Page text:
Data Security and the FTC's UnCommon Law

67 Pages Posted: 7 Mar 2015 Last revised: 8 Feb 2016

See all articles by Justin (Gus) Hurwitz

Justin (Gus) Hurwitz

University of Nebraska at Lincoln - College of Law; International Center for Law & Economics (ICLE)

Date Written: March 5, 2015

Abstract

2014 saw more data breaches than any prior year, including the well-publicized attacks on Sony, Target, JPMorgan, and Home Depot — and uncountably more on individuals and smaller companies. This pace continued into 2015, with attacks against Anthem BCBS, Hacking Team, eBay, Trump Hotels, and Ashley Madison, and with a notable expansion into attacks on government targets, including major breaches from OPM and the IRS. And it is likely to continue into the foreseeable future. Over the past 15 years, and in response to the lack of any comprehensive legal framework for addressing data security concerns, the FTC has acted as the primary regulator of data security practices in the United States. In this role, the FTC has used ad-hoc enforcement of its statutory “unfair acts and practices” authority to develop a “common law” of data security.

This article raises concerns that the FTC’s self-styled “common-law” approach to data security regulation is yielding an unsound body of law. It argues that the FTC’s approach lacks critical features of the common law that are necessary for the development of jurisprudentially legitimate rules, and also that this approach raises jurisdictional and due process concerns. It builds on these critiques to recommend an alternative approach for the FTC to consider: treating a firm’s lack of an affirmative data security policy as an unfair practice.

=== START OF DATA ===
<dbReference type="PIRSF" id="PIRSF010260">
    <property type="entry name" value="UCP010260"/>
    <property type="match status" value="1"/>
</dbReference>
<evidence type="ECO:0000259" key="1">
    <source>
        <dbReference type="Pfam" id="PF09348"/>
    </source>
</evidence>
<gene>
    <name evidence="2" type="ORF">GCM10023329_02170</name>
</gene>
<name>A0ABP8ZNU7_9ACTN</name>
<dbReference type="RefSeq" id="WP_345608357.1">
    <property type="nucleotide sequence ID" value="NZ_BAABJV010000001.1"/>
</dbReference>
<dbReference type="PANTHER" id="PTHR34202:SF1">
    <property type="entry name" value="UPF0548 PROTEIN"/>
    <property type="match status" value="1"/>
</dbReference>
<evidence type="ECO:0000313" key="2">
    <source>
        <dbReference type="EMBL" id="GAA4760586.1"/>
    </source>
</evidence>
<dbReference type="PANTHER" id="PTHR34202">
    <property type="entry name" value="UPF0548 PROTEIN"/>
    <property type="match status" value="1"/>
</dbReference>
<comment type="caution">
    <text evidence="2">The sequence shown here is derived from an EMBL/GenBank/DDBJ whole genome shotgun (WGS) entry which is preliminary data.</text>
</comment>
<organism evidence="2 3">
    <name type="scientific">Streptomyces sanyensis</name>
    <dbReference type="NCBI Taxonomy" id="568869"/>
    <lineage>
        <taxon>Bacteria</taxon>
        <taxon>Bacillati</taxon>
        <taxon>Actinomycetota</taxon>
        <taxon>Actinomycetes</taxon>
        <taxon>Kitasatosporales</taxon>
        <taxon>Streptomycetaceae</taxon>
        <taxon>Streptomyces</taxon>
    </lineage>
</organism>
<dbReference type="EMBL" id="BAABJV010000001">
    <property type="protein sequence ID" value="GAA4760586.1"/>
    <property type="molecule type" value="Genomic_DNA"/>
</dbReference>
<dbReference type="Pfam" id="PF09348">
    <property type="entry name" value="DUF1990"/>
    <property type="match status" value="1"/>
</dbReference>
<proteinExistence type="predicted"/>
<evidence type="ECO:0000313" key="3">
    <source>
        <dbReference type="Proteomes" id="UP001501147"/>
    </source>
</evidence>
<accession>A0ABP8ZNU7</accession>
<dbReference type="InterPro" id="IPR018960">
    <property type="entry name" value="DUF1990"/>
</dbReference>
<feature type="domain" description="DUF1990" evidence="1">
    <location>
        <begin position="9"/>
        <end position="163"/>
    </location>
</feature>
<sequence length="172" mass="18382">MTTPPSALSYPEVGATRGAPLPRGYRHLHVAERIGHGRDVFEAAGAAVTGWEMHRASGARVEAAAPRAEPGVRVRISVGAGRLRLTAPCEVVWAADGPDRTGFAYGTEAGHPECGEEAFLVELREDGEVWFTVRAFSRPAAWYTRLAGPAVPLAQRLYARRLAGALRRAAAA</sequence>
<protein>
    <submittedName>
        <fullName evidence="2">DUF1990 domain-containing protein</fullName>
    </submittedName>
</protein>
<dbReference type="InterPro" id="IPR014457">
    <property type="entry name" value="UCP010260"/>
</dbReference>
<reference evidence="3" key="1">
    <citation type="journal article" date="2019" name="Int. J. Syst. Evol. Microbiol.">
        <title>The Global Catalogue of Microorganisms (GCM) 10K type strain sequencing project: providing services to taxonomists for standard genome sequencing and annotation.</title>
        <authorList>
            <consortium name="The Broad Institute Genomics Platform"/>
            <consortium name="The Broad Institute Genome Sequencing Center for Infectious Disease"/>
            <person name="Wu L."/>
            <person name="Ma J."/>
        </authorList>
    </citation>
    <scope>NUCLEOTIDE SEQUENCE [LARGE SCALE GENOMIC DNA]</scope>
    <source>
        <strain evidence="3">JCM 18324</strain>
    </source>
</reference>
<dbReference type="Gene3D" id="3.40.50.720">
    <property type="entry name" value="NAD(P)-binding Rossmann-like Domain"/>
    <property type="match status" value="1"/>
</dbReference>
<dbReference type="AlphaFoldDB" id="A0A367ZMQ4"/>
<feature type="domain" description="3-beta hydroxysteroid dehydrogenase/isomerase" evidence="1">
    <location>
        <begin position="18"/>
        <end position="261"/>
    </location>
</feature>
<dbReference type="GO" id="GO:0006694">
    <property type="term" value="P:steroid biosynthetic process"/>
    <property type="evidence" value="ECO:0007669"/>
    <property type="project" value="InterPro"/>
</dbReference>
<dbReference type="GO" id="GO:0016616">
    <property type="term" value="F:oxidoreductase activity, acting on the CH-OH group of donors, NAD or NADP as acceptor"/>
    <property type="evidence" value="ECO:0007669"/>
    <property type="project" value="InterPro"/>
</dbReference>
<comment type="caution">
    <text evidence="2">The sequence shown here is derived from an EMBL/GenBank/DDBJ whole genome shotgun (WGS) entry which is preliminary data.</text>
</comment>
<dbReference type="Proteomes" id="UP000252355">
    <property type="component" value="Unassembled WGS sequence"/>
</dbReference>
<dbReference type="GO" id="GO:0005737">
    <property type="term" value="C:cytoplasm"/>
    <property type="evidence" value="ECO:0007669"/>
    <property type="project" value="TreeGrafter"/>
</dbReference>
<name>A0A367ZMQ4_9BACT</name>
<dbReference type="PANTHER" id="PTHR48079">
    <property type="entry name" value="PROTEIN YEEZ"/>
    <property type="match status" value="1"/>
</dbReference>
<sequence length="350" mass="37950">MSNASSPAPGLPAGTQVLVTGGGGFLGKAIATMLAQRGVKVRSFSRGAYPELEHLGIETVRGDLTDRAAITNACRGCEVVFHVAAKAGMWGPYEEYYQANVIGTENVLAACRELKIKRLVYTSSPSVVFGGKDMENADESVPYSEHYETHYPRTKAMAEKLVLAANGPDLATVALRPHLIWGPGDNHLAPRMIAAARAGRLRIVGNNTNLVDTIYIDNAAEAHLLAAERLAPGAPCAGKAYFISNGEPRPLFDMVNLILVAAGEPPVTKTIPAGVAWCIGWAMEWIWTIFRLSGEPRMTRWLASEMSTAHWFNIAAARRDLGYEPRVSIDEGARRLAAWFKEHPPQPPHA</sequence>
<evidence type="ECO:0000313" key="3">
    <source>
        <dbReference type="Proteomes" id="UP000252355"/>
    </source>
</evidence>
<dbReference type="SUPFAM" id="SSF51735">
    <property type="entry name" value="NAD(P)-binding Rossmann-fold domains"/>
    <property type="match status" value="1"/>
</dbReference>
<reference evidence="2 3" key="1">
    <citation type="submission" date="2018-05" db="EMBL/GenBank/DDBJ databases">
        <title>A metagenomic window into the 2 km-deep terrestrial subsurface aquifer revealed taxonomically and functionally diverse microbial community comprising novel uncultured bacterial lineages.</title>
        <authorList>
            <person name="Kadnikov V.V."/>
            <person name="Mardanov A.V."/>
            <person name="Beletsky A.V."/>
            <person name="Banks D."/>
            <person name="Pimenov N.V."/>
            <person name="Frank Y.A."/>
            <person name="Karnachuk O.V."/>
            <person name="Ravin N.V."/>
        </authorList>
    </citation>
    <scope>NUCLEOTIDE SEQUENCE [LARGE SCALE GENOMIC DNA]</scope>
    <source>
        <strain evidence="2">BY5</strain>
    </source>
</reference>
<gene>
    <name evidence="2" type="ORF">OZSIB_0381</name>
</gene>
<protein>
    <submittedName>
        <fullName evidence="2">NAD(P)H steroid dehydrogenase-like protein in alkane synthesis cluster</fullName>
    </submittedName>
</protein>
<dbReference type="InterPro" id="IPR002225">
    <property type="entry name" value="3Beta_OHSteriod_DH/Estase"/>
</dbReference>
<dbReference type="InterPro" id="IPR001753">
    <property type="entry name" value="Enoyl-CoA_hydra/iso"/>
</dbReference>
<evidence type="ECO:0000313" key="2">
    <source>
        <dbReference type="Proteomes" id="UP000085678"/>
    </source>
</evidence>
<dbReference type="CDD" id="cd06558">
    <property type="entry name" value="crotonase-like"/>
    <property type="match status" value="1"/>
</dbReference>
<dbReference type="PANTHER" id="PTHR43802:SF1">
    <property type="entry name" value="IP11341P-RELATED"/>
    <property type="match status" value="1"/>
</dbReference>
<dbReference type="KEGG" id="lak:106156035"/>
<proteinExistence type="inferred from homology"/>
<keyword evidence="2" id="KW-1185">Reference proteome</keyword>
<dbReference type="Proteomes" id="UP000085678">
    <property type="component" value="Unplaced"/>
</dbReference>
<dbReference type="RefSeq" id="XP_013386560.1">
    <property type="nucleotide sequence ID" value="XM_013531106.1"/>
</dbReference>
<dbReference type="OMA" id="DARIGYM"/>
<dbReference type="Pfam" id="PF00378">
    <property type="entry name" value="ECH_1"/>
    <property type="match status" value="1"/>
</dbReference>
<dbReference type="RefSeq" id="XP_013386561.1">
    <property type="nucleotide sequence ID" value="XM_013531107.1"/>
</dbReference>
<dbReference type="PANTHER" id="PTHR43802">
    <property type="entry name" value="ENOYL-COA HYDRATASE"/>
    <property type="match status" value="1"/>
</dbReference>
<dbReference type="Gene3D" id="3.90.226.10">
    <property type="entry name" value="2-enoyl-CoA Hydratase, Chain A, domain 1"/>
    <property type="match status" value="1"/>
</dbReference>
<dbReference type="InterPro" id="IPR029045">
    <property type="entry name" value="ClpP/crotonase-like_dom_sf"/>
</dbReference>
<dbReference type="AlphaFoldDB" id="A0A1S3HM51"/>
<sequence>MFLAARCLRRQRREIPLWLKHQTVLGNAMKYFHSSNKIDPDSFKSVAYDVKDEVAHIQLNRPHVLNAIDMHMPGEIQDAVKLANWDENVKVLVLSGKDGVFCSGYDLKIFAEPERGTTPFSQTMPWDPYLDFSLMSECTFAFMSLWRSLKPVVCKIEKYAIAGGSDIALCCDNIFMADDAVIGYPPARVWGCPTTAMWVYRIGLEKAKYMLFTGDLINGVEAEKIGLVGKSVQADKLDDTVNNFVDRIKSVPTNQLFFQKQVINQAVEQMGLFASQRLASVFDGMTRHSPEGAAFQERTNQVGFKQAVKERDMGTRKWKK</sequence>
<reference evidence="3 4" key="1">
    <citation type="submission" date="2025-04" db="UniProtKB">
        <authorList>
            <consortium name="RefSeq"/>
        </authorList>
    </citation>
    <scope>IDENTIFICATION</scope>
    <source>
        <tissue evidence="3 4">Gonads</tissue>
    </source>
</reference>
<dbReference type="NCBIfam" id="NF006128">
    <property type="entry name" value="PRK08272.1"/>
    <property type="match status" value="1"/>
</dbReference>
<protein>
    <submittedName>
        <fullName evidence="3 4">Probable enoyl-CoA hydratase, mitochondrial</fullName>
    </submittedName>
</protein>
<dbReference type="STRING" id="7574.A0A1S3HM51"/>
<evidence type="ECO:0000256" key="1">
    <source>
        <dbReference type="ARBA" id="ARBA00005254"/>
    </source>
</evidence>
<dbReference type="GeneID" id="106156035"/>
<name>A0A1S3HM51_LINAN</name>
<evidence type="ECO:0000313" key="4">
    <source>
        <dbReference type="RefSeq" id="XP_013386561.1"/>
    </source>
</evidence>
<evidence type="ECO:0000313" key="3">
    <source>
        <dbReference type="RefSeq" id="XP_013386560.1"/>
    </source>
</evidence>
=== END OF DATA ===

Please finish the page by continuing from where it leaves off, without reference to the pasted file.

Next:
In so doing, this article makes contributions to ongoing discussions about how the law and regulators should respond to data security issues. It offers critical evaluations the pending LabMD and Wyndham cases. It also makes contributions to ongoing scholarly discussions of agency choice of procedure and due process, both of which are of active and increasing interest in the administrative and regulatory law communities.

Keywords: FTC, UDAP, Unfairness, Unfair acts and practices, common law, data security, choice of procedure, Chenery

Suggested Citation

Hurwitz, Justin (Gus), Data Security and the FTC's UnCommon Law (March 5, 2015). Iowa Law Review, Forthcoming. Available at SSRN: https://ssrn.com/abstract=2574257

Justin (Gus) Hurwitz (Contact Author)

University of Nebraska at Lincoln - College of Law ( email )

103 McCollum Hall
P.O. Box 830902
Lincoln, NE 68583-0902
United States

International Center for Law & Economics (ICLE) ( email )

5005 SW Meadows Rd.
Suite 300
Lake Oswego, OR 97035
United States

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